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  1. #1 Georgia 'overrun' by Russian troops - Ground invasion begins 
    Senior Member Molon Labe's Avatar
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    -Gordon Brown urges Moscow to order a ceasefire
    -Putin lashes out at the U.S. for 'helping Georgia'
    -Georgia 'restarts shelling' after ceasefire call ignore
    -Refugee crisis as 40,000 flee

    Georgian officials tonight claimed the country had been 'overrun' by Russian troops after a full-scale ground invasion.
    Amid reports that Moscow forces had taken the town of Gori - and were marching on the capital Tsblisi - Georgian soldiers appeared to be in full retreat.
    Troops were apparently in complete chaos as a full-scale rout pushed them back through the countryside.

    Meanwhile, the civilian crisis intensified with thousands of refugees fleeing the seemingly unstoppable advance of the Russian army.

    An unidentified Georgian woman cries after finding out that her child was killed in a neighbouring village, in the town of Gori

    Around 9,000 soldiers and 350 tanks had been massing at a base in the border region of Abkhazia throughout the day.



    http://www.dailymail.co.uk/news/arti...on-begins.html
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  2. #2  
    I'm hyper. Lanie's Avatar
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    And Bush told Russia to back the heck off. It's rare that I say this, but good for him.
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  3. #3  
    Senior Member Molon Labe's Avatar
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    Quote Originally Posted by Lanie View Post
    And Bush told Russia to back the heck off. It's rare that I say this, but good for him.
    Yeah..whatever...

    except there is evidence that Georgia may be as much the aggressor....

    http://www.tiraspoltimes.com/news/ar...h_ossetia.html

    and this..

    http://www.civil.ge/eng/article.php?id=7378


    Don't be one duped by the MSM...you won't get even a fraction of the truth.
    Last edited by Molon Labe; 08-12-2008 at 12:19 PM.
    Gun Control: The theory that a woman found dead in an alley, raped and strangled with her panty hose, is somehow morally superior to a woman explaining to police how her attacker got that fatal bullet wound - Unknown


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  4. #4  
    Goldwater
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    No, both sides are at fault, and Russia reacts in generally the only way it ever does.
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  5. #5  
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    Quote Originally Posted by Molon Labe View Post
    Yeah..whatever...

    except there is evidence that Georgia may be as much the aggressor....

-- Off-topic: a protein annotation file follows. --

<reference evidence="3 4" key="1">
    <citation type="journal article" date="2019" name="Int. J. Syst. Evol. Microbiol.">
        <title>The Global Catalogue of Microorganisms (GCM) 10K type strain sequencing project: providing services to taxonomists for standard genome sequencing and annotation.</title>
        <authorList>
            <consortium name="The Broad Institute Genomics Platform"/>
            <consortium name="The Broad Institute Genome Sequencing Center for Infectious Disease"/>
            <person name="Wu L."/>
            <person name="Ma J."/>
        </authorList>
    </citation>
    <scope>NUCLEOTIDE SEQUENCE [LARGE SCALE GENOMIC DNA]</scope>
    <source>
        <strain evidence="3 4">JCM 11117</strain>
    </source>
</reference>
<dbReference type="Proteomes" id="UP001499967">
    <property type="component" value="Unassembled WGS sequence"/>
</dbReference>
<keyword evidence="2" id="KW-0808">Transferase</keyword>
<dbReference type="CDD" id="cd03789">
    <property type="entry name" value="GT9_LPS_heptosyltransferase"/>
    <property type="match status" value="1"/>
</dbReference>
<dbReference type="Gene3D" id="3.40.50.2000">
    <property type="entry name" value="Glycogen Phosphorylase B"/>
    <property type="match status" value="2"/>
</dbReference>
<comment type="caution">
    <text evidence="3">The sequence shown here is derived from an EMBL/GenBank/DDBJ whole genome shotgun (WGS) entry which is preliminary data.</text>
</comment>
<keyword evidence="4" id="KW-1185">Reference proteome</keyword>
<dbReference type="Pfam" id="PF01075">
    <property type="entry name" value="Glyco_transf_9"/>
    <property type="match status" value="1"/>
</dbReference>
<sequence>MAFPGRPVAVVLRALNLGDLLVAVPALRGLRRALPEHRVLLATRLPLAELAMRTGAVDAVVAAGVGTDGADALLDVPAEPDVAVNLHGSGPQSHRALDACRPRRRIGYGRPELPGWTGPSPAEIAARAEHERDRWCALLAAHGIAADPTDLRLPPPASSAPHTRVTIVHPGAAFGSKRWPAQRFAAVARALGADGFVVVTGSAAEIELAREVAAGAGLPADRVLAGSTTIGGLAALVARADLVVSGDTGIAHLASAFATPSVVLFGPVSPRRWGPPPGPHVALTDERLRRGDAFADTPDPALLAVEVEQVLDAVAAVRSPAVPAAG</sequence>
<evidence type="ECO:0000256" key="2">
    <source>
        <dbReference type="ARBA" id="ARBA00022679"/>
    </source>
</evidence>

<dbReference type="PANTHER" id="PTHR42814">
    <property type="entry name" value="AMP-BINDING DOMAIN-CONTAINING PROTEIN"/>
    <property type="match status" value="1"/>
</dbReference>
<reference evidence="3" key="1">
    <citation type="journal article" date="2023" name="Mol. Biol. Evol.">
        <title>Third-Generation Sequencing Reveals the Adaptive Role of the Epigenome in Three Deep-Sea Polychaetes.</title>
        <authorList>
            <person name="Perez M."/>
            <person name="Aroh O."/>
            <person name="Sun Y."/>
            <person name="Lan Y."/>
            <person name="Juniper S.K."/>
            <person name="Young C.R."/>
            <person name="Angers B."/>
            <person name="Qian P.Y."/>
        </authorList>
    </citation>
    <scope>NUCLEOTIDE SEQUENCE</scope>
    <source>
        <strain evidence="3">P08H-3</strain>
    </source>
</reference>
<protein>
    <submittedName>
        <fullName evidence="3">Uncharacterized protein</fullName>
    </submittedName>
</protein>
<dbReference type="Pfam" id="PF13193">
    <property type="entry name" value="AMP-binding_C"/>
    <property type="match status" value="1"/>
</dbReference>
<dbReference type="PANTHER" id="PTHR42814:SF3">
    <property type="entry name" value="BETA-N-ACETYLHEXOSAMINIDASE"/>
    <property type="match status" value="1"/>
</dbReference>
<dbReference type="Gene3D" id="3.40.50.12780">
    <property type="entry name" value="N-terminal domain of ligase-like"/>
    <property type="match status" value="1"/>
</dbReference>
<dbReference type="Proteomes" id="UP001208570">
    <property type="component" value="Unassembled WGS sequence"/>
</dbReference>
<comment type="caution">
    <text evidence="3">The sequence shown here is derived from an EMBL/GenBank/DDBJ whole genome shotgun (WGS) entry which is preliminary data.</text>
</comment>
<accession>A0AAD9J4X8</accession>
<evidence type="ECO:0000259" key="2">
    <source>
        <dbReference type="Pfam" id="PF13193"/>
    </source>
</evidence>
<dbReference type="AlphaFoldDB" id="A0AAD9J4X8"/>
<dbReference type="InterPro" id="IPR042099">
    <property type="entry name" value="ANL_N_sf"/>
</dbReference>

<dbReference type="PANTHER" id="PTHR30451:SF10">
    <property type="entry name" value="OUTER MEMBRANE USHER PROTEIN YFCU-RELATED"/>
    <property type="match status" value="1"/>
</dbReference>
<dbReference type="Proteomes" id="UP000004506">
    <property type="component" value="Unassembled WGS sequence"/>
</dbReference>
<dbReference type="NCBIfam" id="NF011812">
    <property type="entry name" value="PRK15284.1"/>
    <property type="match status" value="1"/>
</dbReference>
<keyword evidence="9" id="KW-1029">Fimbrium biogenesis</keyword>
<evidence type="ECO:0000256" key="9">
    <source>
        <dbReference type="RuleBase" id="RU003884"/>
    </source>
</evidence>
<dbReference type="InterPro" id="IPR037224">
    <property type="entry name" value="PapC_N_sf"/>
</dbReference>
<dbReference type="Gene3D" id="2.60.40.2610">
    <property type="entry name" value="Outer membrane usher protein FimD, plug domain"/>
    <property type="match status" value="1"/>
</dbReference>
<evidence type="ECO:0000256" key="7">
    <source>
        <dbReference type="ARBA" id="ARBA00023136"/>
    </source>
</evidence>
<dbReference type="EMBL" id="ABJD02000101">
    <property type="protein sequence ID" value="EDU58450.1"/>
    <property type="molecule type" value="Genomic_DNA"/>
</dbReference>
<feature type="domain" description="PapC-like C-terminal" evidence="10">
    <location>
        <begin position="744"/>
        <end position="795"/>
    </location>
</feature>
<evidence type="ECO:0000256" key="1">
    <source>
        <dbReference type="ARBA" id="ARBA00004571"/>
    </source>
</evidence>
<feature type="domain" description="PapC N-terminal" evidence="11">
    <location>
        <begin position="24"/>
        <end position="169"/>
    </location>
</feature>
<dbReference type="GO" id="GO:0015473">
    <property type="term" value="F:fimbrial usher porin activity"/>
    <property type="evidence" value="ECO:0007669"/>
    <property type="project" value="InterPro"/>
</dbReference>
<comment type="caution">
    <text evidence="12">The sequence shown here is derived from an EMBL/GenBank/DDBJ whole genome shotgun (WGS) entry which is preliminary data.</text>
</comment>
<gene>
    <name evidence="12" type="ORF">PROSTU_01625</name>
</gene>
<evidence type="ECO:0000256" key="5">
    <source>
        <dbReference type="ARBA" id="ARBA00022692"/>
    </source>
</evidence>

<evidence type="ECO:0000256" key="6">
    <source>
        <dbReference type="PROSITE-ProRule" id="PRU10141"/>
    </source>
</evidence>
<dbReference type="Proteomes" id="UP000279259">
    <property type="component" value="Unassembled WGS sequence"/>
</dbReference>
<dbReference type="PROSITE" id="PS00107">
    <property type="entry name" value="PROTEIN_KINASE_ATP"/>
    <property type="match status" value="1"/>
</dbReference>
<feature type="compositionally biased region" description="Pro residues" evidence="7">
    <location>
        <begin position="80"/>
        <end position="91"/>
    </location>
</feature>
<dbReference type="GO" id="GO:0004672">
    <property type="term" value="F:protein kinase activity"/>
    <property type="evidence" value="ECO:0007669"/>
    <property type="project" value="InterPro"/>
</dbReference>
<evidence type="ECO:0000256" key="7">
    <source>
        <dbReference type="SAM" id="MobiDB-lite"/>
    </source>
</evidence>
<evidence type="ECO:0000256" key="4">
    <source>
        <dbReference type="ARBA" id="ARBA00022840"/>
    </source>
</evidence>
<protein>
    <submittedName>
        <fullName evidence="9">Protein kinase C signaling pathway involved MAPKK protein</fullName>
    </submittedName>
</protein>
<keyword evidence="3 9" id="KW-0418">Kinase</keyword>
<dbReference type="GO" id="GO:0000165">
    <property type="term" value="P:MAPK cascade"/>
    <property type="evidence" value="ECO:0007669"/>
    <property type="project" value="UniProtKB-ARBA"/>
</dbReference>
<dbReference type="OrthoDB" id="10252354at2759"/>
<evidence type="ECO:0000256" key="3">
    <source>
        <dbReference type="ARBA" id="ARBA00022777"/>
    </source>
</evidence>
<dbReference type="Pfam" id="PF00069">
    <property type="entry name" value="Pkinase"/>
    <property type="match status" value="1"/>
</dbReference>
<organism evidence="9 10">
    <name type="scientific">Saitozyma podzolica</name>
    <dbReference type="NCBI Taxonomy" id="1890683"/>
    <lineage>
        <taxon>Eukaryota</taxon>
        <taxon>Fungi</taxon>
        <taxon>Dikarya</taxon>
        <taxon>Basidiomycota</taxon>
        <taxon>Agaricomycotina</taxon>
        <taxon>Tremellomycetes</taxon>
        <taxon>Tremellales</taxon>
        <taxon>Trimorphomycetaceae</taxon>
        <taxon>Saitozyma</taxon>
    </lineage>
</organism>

http://www.tiraspoltimes.com/news/ar...h_ossetia.html

    and this..

    http://www.civil.ge/eng/article.php?id=7378


    Don't be one duped by the MSM...you won't get even a fraction of the truth.
    Georgia may be the aggressor towards South Ossetia, but those are Georgian areas, not Russian. This wasn't a Russian problem until they got involved.

    I will give Russia credit for taking a stand without first going on hands & knees to get permission from the United Nations.
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  6. #6  
    Senior Member Molon Labe's Avatar
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    Quote Originally Posted by Goldwater View Post
    No, both sides are at fault, and Russia reacts in generally the only way it ever does.
    True.. I feel that they are as much the aggressor...
    I'm just tired of Bushy condemning that which is convenient.
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  7. #7  
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    And so it begins................Germany occupies the Rhineland, and Europe does nothing.

    Russia invades Georgia and Europe and the UN do nothing..........Putin is on the march.:mad:
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  8. #8  
    Senior Member Molon Labe's Avatar
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    Quote Originally Posted by ReaganForRus View Post
    And so it begins................Germany occupies the Rhineland, and Europe does nothing.

    Russia invades Georgia and Europe and the UN do nothing..........Putin is on the march.:mad:
    Of course the UN would do nothing. Did you expect something different. They are impotent.

    Did you know the Georgian troops were American trained? Reminds me of some Chalmer's Johnson material.

    Would you believe that pisses some people off like ....the Russians? And Clinton and Bushy, two dumbass administrations , have some responsibility.

    http://www.brusselsjournal.com/node/3453

    Russia, Georgia, and the Western Alliance

    From the desk of Joshua Trevino

    The Russian war aim in Georgia, inasmuch as it may be discerned after a bare 48 hours of full combat, appears to be what I said it likely is: “the Russians [will] fully occupy South Ossetia, along with the other secessionist region of Georgia, Abkhazia; declare them both independent or somehow annexed; and thoroughly punish the Georgians with a countrywide air campaign targeting what meager infrastructure there is.” As if to swiftly confirm the hypothesis, we see today that the Abkhazians have joined the war, thus opening a second front against the Georgians. Quite nearly everything that can go wrong for the Caucasian republic has: Georgian forces have been fully ejected from South Ossetia; Russian troops are landing on the Abkhaz coast (it’s unclear whether at Sukhumi or Ochamchira); Russian air power is hitting strategic targets throughout Georgia; and at this writing — just after dawn in the Caucasus — a general Russian offensive may be underway.